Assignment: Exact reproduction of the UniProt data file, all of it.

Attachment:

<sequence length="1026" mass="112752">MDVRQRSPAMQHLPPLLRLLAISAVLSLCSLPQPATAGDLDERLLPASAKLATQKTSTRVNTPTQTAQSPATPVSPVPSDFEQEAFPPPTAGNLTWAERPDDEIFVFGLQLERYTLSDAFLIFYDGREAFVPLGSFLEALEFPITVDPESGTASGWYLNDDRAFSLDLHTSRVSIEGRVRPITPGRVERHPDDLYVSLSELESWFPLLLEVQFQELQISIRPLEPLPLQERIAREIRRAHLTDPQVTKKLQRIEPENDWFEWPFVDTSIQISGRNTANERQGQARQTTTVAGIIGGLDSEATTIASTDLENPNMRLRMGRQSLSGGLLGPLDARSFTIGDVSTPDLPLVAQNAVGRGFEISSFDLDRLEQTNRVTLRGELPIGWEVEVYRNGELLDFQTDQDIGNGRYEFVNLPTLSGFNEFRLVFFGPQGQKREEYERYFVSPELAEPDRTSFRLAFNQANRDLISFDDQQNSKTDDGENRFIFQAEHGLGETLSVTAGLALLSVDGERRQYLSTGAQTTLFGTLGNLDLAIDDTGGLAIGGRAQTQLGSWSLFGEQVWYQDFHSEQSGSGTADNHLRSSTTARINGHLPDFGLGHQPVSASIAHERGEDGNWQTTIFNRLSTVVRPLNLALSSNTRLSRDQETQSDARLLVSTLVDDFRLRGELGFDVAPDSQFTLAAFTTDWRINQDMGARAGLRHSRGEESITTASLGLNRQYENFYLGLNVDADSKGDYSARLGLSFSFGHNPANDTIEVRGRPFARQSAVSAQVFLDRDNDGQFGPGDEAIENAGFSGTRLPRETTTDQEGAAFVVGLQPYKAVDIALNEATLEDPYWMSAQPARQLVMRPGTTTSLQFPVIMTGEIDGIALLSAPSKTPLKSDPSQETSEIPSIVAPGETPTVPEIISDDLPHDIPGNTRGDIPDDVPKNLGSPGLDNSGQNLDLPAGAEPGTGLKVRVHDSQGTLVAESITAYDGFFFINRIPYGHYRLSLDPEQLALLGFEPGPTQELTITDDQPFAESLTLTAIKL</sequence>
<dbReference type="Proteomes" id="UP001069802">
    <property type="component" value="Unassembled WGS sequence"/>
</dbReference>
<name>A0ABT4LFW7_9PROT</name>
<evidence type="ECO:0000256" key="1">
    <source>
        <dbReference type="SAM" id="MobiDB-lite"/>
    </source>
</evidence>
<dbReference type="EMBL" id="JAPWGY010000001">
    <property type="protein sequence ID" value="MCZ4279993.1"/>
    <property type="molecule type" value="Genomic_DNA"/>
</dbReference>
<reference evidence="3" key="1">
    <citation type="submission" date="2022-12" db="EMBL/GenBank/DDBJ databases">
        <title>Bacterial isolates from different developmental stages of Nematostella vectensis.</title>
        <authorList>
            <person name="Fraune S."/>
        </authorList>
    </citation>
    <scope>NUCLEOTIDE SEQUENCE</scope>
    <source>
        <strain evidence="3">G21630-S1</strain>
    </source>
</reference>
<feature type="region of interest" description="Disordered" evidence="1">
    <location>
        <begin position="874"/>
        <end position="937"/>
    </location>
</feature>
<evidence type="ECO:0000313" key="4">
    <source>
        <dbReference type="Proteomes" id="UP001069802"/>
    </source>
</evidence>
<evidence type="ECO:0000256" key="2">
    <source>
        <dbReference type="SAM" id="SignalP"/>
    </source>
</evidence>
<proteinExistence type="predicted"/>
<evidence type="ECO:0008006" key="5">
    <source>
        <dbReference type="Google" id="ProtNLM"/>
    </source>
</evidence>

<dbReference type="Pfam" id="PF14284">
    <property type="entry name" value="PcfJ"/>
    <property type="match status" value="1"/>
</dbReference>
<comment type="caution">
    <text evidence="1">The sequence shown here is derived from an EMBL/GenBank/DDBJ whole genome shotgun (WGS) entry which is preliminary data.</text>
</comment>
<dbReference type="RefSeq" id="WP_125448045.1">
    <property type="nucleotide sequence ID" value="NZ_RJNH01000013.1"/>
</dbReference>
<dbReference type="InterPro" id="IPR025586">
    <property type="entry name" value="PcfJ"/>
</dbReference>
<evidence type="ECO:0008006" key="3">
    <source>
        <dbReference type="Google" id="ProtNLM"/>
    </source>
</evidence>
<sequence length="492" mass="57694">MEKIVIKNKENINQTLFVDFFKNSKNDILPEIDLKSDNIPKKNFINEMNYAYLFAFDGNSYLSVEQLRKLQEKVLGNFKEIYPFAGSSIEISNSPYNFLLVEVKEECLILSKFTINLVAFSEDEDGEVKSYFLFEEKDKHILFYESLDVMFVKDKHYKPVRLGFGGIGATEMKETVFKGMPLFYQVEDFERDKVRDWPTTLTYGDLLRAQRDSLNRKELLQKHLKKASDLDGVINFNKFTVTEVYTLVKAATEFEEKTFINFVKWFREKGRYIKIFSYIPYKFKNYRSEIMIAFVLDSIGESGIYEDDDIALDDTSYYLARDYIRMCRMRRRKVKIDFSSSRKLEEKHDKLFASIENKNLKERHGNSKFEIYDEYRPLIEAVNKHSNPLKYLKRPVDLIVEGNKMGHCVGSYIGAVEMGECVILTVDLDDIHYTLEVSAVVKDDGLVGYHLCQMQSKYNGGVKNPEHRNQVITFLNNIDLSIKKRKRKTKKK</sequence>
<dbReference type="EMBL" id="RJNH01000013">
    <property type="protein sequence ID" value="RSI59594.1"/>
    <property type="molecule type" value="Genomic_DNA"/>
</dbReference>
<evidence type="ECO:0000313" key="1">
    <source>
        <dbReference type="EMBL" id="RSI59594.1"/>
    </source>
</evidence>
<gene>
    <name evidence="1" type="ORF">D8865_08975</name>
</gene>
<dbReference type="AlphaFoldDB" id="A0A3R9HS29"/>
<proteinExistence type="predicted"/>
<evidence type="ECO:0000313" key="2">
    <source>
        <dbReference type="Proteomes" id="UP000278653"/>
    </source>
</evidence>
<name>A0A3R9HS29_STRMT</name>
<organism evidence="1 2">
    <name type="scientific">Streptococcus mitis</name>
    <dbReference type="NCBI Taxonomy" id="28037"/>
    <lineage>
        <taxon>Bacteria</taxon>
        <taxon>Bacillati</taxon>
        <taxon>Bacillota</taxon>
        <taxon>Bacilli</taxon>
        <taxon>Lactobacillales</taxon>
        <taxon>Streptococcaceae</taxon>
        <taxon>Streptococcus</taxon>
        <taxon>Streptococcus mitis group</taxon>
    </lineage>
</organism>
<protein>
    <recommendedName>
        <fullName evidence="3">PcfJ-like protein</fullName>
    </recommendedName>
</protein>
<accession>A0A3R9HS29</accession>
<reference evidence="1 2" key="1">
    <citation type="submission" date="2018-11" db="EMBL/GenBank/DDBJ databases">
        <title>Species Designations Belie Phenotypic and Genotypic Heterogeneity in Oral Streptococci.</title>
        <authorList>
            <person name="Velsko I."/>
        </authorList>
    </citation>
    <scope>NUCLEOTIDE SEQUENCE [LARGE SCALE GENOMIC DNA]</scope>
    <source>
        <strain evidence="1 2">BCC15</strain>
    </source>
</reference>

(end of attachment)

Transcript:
<sequence length="1026" mass="112752">MDVRQRSPAMQHLPPLLRLLAISAVLSLCSLPQPATAGDLDERLLPASAKLATQKTSTRVNTPTQTAQSPATPVSPVPSDFEQEAFPPPTAGNLTWAERPDDEIFVFGLQLERYTLSDAFLIFYDGREAFVPLGSFLEALEFPITVDPESGTASGWYLNDDRAFSLDLHTSRVSIEGRVRPITPGRVERHPDDLYVSLSELESWFPLLLEVQFQELQISIRPLEPLPLQERIAREIRRAHLTDPQVTKKLQRIEPENDWFEWPFVDTSIQISGRNTANERQGQARQTTTVAGIIGGLDSEATTIASTDLENPNMRLRMGRQSLSGGLLGPLDARSFTIGDVSTPDLPLVAQNAVGRGFEISSFDLDRLEQTNRVTLRGELPIGWEVEVYRNGELLDFQTDQDIGNGRYEFVNLPTLSGFNEFRLVFFGPQGQKREEYERYFVSPELAEPDRTSFRLAFNQANRDLISFDDQQNSKTDDGENRFIFQAEHGLGETLSVTAGLALLSVDGERRQYLSTGAQTTLFGTLGNLDLAIDDTGGLAIGGRAQTQLGSWSLFGEQVWYQDFHSEQSGSGTADNHLRSSTTARINGHLPDFGLGHQPVSASIAHERGEDGNWQTTIFNRLSTVVRPLNLALSSNTRLSRDQETQSDARLLVSTLVDDFRLRGELGFDVAPDSQFTLAAFTTDWRINQDMGARAGLRHSRGEESITTASLGLNRQYENFYLGLNVDADSKGDYSARLGLSFSFGHNPANDTIEVRGRPFARQSAVSAQVFLDRDNDGQFGPGDEAIENAGFSGTRLPRETTTDQEGAAFVVGLQPYKAVDIALNEATLEDPYWMSAQPARQLVMRPGTTTSLQFPVIMTGEIDGIALLSAPSKTPLKSDPSQETSEIPSIVAPGETPTVPEIISDDLPHDIPGNTRGDIPDDVPKNLGSPGLDNSGQNLDLPAGAEPGTGLKVRVHDSQGTLVAESITAYDGFFFINRIPYGHYRLSLDPEQLALLGFEPGPTQELTITDDQPFAESLTLTAIKL</sequence>
<dbReference type="Proteomes" id="UP001069802">
    <property type="component" value="Unassembled WGS sequence"/>
</dbReference>
<name>A0ABT4LFW7_9PROT</name>
<evidence type="ECO:0000256" key="1">
    <source>
        <dbReference type="SAM" id="MobiDB-lite"/>
    </source>
</evidence>
<dbReference type="EMBL" id="JAPWGY010000001">
    <property type="protein sequence ID" value="MCZ4279993.1"/>
    <property type="molecule type" value="Genomic_DNA"/>
</dbReference>
<reference evidence="3" key="1">
    <citation type="submission" date="2022-12" db="EMBL/GenBank/DDBJ databases">
        <title>Bacterial isolates from different developmental stages of Nematostella vectensis.</title>
        <authorList>
            <person name="Fraune S."/>
        </authorList>
    </citation>
    <scope>NUCLEOTIDE SEQUENCE</scope>
    <source>
        <strain evidence="3">G21630-S1</strain>
    </source>
</reference>
<feature type="region of interest" description="Disordered" evidence="1">
    <location>
        <begin position="874"/>
        <end position="937"/>
    </location>
</feature>
<evidence type="ECO:0000313" key="4">
    <source>
        <dbReference type="Proteomes" id="UP001069802"/>
    </source>
</evidence>
<evidence type="ECO:0000256" key="2">
    <source>
        <dbReference type="SAM" id="SignalP"/>
    </source>
</evidence>
<proteinExistence type="predicted"/>
<evidence type="ECO:0008006" key="5">
    <source>
        <dbReference type="Google" id="ProtNLM"/>
    </source>
</evidence>

<dbReference type="Pfam" id="PF14284">
    <property type="entry name" value="PcfJ"/>
    <property type="match status" value="1"/>
</dbReference>
<comment type="caution">
    <text evidence="1">The sequence shown here is derived from an EMBL/GenBank/DDBJ whole genome shotgun (WGS) entry which is preliminary data.</text>
</comment>
<dbReference type="RefSeq" id="WP_125448045.1">
    <property type="nucleotide sequence ID" value="NZ_RJNH01000013.1"/>
</dbReference>
<dbReference type="InterPro" id="IPR025586">
    <property type="entry name" value="PcfJ"/>
</dbReference>
<evidence type="ECO:0008006" key="3">
    <source>
        <dbReference type="Google" id="ProtNLM"/>
    </source>
</evidence>
<sequence length="492" mass="57694">MEKIVIKNKENINQTLFVDFFKNSKNDILPEIDLKSDNIPKKNFINEMNYAYLFAFDGNSYLSVEQLRKLQEKVLGNFKEIYPFAGSSIEISNSPYNFLLVEVKEECLILSKFTINLVAFSEDEDGEVKSYFLFEEKDKHILFYESLDVMFVKDKHYKPVRLGFGGIGATEMKETVFKGMPLFYQVEDFERDKVRDWPTTLTYGDLLRAQRDSLNRKELLQKHLKKASDLDGVINFNKFTVTEVYTLVKAATEFEEKTFINFVKWFREKGRYIKIFSYIPYKFKNYRSEIMIAFVLDSIGESGIYEDDDIALDDTSYYLARDYIRMCRMRRRKVKIDFSSSRKLEEKHDKLFASIENKNLKERHGNSKFEIYDEYRPLIEAVNKHSNPLKYLKRPVDLIVEGNKMGHCVGSYIGAVEMGECVILTVDLDDIHYTLEVSAVVKDDGLVGYHLCQMQSKYNGGVKNPEHRNQVITFLNNIDLSIKKRKRKTKKK</sequence>
<dbReference type="EMBL" id="RJNH01000013">
    <property type="protein sequence ID" value="RSI59594.1"/>
    <property type="molecule type" value="Genomic_DNA"/>
</dbReference>
<evidence type="ECO:0000313" key="1">
    <source>
        <dbReference type="EMBL" id="RSI59594.1"/>
    </source>
</evidence>
<gene>
    <name evidence="1" type="ORF">D8865_08975</name>
</gene>
<dbReference type="AlphaFoldDB" id="A0A3R9HS29"/>
<proteinExistence type="predicted"/>
<evidence type="ECO:0000313" key="2">
    <source>
        <dbReference type="Proteomes" id="UP000278653"/>
    </source>
</evidence>
<name>A0A3R9HS29_STRMT</name>
<organism evidence="1 2">
    <name type="scientific">Streptococcus mitis</name>
    <dbReference type="NCBI Taxonomy" id="28037"/>
    <lineage>
        <taxon>Bacteria</taxon>
        <taxon>Bacillati</taxon>
        <taxon>Bacillota</taxon>
        <taxon>Bacilli</taxon>
        <taxon>Lactobacillales</taxon>
        <taxon>Streptococcaceae</taxon>
        <taxon>Streptococcus</taxon>
        <taxon>Streptococcus mitis group</taxon>
    </lineage>
</organism>
<protein>
    <recommendedName>
        <fullName evidence="3">PcfJ-like protein</fullName>
    </recommendedName>
</protein>
<accession>A0A3R9HS29</accession>
<reference evidence="1 2" key="1">
    <citation type="submission" date="2018-11" db="EMBL/GenBank/DDBJ databases">
        <title>Species Designations Belie Phenotypic and Genotypic Heterogeneity in Oral Streptococci.</title>
        <authorList>
            <person name="Velsko I."/>
        </authorList>
    </citation>
    <scope>NUCLEOTIDE SEQUENCE [LARGE SCALE GENOMIC DNA]</scope>
    <source>
        <strain evidence="1 2">BCC15</strain>
    </source>
</reference>